This week I had the opportunity (with a few other local bloggers) to tour the Edmonton City Centre Airport (ECCA). Traci Bednard, VP of Communications at Edmonton Airports, took the time to guide us around the facility, providing information relevant to the ongoing debate and answering as many of our questions as she could. Here’s what we saw.
ECCA, built in 1929, encompasses approximately 144 acres of land just north of the City Centre. It has two runways (12/30 and 16/34) placed in an intersecting “V” configuration. The airport supports general aviation activities. Approximately 41% of all flights originate and terminate at ECCA without landing at another airport.
Edmonton Airports has invested over $13 million in ECCA since scheduled service was consolidated at EIA in 1996. A further $35 million of capital investment will be required over the next 10 years. Though ECCA generates a small amount of operating income annually, it cannot fully cover its capital requirements.
Edmonton’s Zoning Bylaw 12800 describes the Airport Protection Overlay (APO), which restricts the height of structures within the overlay area to 815.34 m above sea level. The maximum height of a building varies depending on the base elevation. At 146 m tall, Manulife Place is very close to the maximum, as is the soon-to-be-completed EPCOR Tower at a height of 149 m.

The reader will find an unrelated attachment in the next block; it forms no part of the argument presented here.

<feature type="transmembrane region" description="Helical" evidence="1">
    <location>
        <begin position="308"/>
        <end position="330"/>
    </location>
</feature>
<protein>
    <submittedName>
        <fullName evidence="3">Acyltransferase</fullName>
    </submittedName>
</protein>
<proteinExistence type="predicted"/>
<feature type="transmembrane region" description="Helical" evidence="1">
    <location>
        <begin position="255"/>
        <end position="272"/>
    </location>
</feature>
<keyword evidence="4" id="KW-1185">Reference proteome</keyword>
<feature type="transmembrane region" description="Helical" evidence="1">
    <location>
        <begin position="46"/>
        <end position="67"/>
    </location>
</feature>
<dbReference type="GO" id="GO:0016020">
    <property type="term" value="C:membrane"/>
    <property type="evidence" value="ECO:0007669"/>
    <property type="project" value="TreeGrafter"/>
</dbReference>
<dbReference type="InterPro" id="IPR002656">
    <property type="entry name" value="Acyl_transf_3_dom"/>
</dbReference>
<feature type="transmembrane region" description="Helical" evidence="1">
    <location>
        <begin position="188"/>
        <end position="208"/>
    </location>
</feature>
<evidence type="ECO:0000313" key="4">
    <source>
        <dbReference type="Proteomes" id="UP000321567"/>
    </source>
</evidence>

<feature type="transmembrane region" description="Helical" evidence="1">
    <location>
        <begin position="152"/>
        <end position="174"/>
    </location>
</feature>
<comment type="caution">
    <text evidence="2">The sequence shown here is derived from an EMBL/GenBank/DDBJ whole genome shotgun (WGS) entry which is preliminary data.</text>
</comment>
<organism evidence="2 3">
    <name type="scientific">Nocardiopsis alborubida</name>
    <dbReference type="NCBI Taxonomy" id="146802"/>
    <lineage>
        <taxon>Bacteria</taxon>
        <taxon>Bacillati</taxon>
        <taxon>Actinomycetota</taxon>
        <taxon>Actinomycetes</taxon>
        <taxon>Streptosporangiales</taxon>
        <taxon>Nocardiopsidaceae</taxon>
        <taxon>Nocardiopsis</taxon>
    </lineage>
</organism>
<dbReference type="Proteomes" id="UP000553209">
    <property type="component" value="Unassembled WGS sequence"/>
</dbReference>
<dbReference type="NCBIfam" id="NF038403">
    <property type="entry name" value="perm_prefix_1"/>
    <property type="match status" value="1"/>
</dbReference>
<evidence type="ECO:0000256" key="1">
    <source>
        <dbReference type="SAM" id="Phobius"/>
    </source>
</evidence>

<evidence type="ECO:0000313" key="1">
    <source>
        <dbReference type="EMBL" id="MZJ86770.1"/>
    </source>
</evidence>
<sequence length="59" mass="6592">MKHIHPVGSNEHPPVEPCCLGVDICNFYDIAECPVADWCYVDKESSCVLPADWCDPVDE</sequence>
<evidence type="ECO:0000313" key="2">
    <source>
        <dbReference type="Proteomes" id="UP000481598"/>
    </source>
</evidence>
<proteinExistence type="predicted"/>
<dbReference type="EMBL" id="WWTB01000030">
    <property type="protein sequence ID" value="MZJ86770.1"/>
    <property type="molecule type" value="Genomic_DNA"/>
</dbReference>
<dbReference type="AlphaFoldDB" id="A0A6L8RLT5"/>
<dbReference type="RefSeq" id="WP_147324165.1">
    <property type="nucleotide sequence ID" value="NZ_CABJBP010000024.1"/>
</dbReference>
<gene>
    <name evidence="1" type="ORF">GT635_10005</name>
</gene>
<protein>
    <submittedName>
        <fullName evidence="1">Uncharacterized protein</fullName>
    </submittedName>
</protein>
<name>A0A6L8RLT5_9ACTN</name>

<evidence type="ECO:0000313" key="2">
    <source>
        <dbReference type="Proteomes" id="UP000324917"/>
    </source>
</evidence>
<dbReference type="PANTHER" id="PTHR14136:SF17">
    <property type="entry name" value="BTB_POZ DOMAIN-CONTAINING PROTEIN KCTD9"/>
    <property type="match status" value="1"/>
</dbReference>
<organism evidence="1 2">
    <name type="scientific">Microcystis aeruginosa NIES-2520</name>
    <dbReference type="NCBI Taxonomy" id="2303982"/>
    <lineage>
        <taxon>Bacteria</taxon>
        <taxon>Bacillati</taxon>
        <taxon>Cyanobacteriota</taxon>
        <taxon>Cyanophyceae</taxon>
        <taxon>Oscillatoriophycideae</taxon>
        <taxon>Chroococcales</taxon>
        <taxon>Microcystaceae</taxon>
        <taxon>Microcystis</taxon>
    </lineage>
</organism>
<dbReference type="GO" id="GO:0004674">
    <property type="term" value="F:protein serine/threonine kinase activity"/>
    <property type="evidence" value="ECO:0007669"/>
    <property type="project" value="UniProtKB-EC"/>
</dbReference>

Roughly 27% of all aircraft movements at ECCA are northern flights. In 2008, there were 133,000 landed seats from the north to ECCA, versus 778,000 from the north to EIA. The top 25 users at ECCA make up 75% of all aircraft movements, and of these users, 18 also commonly use EIA.
Roughly 4000 air ambulance flights occur at ECCA each year (about 5% of total movements). Less than 10% of those (approximately 350) are time sensitive. Air ambulance, while important, is just one leg of a patient’s overall journey. Patients must be stabilized on the scene and taken to an airport via ground ambulance, loaded on a fixed wing air ambulance, flown to Edmonton, and then loaded onto another ground ambulance to be taken to a hospital.
STARS Air Ambulance is one of the more well-known users of ECCA. Its helicopter fleet transports time sensitive/trauma patients directly to hospital, most often to the University of Alberta hospital. STARS, Alberta Health Services, Alberta Health & Wellness, and Edmonton Airports have discussed the concept of an integrated air ambulance facility at EIA, which could create efficiencies and ultimately improve patient care.
With the phased closure of ECCA set to begin next week, Edmonton Airports has been working with tenants (such as the Government of Alberta) to help prepare for the closure of runway 16/34. That includes ensuring that all tenants have access to runway 12/30, and exploring options for moving to either EIA or Villeneuve.
The City of Edmonton has launched an international competition seeking firms interested in redeveloping the ECCA lands. A total of 33 responses to the request for potential bidders were received. The City is working to short list the group to 5 by August 6. That group will have until the end of the year to develop their proposals.
Thanks to Traci and Edmonton Airports for the tour. You can see the rest of my photos here. You can read fellow blogger John Winslow’s post here. Stay tuned to #ecca on Twitter for updates on this ongoing issue. You get more information about ECCA from Edmonton Airports.